Something very exciting is happening at d.trio. Possibly one of the most interesting things that can happen to a designer or creative director inside their own creative or marketing agency. I can’t tell you what it is yet, and that’s hard for me. One of my myriad quirks is that I have a hard time keeping my own secrets and I’m terrible at surprises.
I’ll take your secrets to the grave, but my own, no way. I have to buy Christmas presents the day before Christmas otherwise I just give them to people as soon as I have them. Happy Random Day in October! My friends and relations have gotten used to me showing up and just handing them a package straight from the mailbox or store. So, I’m going to do my best here.
It’s not very often that what is happening at d.trio happens at an agency and I’m really excited about it. So excited that I’m worried I’ll be disappointed in how I manage the final part of the project. You know that feeling you get when you lose a board game at the last minute or the paint color you choose doesn’t look exactly the way you thought it would once it’s on the wall? Not life and death, but you really wish that it had gone better? And maybe it could have if you’d just focused more? That’s the feeling I’m living in dread of.
I really hope we do this well. Or if we don’t that there will be an opportunity for a do-over. As a matter of fact, I’m trying to build in a do-over opportunity as we go along. Meaning that the thing I do best, the thing that drives every project manager and other linear thinker I’ve ever worked with crazy, the thing where I can see more than one path from here to almost any place I’d like to go, is finally doing me some good. It’s been good for clients before, and it’s been good for the agency plenty of times, but for my anxiety level? Not always great.
It is also giving me some useful insight into things our clients go through that until now I was aware of, and sympathetic about, but didn’t have deep empathy for. Let’s call it the Enthusiasm Divide. Or the Excitement Gap. Or even the Why-the-Hell-Isn’t-Everybody-As-Excited-As-Me Scenario.
We tend to encounter this phenomenon most often during branding projects. There is always someone on the client side who is the Champion. Who understands the importance, and is emotionally invested in the project and the outcome. And then there are the Others. The ones who either don’t get it, don’t care about it, don’t have time for it, or who get really nervous about change.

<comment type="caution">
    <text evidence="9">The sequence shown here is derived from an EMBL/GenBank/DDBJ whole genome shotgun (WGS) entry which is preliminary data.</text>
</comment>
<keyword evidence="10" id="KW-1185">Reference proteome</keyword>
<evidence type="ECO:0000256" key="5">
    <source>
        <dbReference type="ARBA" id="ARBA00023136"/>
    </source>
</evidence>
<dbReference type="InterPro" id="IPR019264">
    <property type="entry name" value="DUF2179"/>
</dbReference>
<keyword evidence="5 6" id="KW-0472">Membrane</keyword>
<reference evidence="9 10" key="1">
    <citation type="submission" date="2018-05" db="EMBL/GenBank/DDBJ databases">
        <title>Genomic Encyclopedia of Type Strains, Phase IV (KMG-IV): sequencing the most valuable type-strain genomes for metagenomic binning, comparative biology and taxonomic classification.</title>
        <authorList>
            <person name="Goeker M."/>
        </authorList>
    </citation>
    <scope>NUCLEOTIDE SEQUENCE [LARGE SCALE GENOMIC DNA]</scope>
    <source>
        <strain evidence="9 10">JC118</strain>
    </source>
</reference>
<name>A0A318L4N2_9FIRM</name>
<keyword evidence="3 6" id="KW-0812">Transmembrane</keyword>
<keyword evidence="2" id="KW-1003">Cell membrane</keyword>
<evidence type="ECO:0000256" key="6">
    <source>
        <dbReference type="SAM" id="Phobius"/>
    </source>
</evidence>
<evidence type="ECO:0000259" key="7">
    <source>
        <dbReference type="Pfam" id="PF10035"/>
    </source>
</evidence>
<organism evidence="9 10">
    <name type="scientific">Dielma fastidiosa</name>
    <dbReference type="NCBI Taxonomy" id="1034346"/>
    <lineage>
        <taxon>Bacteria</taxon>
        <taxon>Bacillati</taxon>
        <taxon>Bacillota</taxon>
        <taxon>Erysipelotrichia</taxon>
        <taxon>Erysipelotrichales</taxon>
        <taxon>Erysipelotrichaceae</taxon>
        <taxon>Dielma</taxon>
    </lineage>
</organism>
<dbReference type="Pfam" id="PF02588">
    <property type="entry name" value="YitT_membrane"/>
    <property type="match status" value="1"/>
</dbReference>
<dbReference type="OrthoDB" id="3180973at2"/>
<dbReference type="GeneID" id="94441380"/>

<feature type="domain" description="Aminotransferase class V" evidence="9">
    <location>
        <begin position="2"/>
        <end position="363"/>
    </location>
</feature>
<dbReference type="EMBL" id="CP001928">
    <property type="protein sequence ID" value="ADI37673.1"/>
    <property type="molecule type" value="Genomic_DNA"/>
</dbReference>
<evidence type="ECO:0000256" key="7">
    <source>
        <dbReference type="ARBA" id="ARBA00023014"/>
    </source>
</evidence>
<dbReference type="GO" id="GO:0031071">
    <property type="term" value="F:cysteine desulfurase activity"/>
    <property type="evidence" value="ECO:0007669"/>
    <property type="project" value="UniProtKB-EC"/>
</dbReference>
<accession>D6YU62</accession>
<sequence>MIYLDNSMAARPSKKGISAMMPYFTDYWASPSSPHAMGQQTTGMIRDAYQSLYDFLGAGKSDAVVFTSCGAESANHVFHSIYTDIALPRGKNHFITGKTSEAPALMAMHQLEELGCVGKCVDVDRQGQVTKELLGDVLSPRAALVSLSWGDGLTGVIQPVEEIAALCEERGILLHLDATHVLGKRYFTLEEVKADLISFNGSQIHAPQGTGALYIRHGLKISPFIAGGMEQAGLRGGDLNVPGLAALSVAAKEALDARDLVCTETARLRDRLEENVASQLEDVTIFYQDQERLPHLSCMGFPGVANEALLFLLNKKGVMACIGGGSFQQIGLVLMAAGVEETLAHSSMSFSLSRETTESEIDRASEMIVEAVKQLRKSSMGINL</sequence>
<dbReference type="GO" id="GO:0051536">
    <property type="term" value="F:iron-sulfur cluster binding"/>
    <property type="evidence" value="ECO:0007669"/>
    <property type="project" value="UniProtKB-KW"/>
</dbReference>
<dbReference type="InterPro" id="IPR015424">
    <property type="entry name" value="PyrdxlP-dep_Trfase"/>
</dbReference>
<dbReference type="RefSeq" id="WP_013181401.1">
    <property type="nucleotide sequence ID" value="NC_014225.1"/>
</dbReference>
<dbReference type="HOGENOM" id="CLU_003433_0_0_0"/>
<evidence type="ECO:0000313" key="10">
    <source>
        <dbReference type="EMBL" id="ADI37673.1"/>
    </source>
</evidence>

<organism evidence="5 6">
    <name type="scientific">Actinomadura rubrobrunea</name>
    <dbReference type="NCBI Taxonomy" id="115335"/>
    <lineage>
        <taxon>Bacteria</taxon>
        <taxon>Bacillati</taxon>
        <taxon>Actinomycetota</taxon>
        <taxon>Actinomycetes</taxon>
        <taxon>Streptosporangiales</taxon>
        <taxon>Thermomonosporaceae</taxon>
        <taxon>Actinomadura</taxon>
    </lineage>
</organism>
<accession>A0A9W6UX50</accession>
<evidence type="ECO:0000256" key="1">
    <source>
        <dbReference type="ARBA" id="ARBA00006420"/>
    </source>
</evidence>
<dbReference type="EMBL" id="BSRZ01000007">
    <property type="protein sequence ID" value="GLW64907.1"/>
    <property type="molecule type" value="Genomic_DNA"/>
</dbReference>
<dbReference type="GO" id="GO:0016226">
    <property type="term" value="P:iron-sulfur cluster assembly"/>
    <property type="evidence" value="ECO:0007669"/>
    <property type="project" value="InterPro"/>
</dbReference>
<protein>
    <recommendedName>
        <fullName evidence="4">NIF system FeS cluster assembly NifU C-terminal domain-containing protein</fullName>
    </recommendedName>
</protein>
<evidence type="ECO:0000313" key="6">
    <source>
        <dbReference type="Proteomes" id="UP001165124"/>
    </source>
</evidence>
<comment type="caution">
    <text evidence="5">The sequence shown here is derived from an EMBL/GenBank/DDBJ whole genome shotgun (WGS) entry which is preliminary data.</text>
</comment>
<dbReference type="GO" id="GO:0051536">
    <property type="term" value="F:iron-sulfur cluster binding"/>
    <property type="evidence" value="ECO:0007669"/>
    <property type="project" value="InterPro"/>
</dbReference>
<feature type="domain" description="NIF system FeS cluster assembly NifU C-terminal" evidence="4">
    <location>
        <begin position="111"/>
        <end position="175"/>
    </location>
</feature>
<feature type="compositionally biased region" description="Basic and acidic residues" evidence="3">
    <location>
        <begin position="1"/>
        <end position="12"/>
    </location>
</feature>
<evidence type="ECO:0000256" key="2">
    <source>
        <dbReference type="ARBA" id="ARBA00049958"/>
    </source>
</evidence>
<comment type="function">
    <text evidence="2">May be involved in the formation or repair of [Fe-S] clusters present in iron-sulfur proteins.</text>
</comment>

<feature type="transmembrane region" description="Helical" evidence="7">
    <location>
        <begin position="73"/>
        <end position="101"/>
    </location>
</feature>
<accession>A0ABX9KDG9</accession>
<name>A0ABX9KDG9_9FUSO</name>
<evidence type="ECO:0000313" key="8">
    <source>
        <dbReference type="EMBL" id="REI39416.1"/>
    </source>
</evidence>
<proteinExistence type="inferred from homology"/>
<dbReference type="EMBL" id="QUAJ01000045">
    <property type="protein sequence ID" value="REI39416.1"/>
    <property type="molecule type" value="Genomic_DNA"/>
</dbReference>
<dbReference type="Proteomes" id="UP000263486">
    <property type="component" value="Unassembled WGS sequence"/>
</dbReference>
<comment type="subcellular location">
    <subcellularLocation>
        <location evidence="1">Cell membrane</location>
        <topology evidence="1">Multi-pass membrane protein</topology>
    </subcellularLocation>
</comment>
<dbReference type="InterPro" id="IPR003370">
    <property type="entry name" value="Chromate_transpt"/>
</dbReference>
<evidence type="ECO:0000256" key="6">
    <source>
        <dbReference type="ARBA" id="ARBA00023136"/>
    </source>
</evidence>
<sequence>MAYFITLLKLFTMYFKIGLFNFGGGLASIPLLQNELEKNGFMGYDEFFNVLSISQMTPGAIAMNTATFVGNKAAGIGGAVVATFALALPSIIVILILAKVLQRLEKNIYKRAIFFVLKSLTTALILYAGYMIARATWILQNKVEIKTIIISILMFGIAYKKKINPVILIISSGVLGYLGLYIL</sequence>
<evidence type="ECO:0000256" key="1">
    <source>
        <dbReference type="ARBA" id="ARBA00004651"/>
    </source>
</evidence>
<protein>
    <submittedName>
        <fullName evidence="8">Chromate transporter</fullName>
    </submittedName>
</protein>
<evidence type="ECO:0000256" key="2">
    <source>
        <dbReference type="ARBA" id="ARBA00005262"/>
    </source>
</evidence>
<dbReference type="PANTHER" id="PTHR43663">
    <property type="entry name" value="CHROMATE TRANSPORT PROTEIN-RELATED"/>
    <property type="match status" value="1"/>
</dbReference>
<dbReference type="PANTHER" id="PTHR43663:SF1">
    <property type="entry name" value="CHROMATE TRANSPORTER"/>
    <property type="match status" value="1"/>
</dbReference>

Given the fact that brand projects can be hard to measure in terms of success and doing nothing is so much easier than doing something meaningful, our Champion often feels as though they are sticking their neck out. That it would be easier not to care so much. Early on in these kinds of projects they are excited and upbeat and believe that everyone internally will be as excited as they are. By the time they get to hiring an agency they are usually one of two things: hysterical or terrified.
Perhaps those words are too dramatic, but we can see it in their eyes every time. Those that don’t fit into one of those two extremes usually try to distance themselves from the emotion: “the CEO thinks we need a new logo” or “I’ve been through this before, I know it won’t be easy.” The silent “please, please let this come out as well as I’d hoped” radiates from their being. We do our best to make our Champion look good.
We follow a process that makes sense and can be explained in practical terms. We try to weight the cost estimates toward the deliverables even if the discovery portion of the project is actually more important. We present our creative work with solid rationale that is developed from working with stakeholders. And yet, until the Others crack a smile, enjoy the work, say “that makes a lot of sense”, our Champion still sounds tense.
The projects that turn out best are the ones where the Champion realizes we are solidly on their team and tells us where the Others may cause trouble. The projects that go worst are when the Champion starts to lose their confidence in the face of internal apathy and says things like, “the agency said it’s important, I don’t know, maybe you’re right. Maybe it’s not a big deal.”
I have a better understanding of that moment now. It can be scary when your decisions feel like they are going to have a massive influence on the future of your company.
This is for all the Champions: whether you are creating a brand, refreshing a logo, changing an organizational structure, or starting a new campaign—if it matters to you, it is a big deal. Find people who get it, keep your foot on the gas, and make it happen.
And now if you’ll excuse me, I have a surprise to prepare.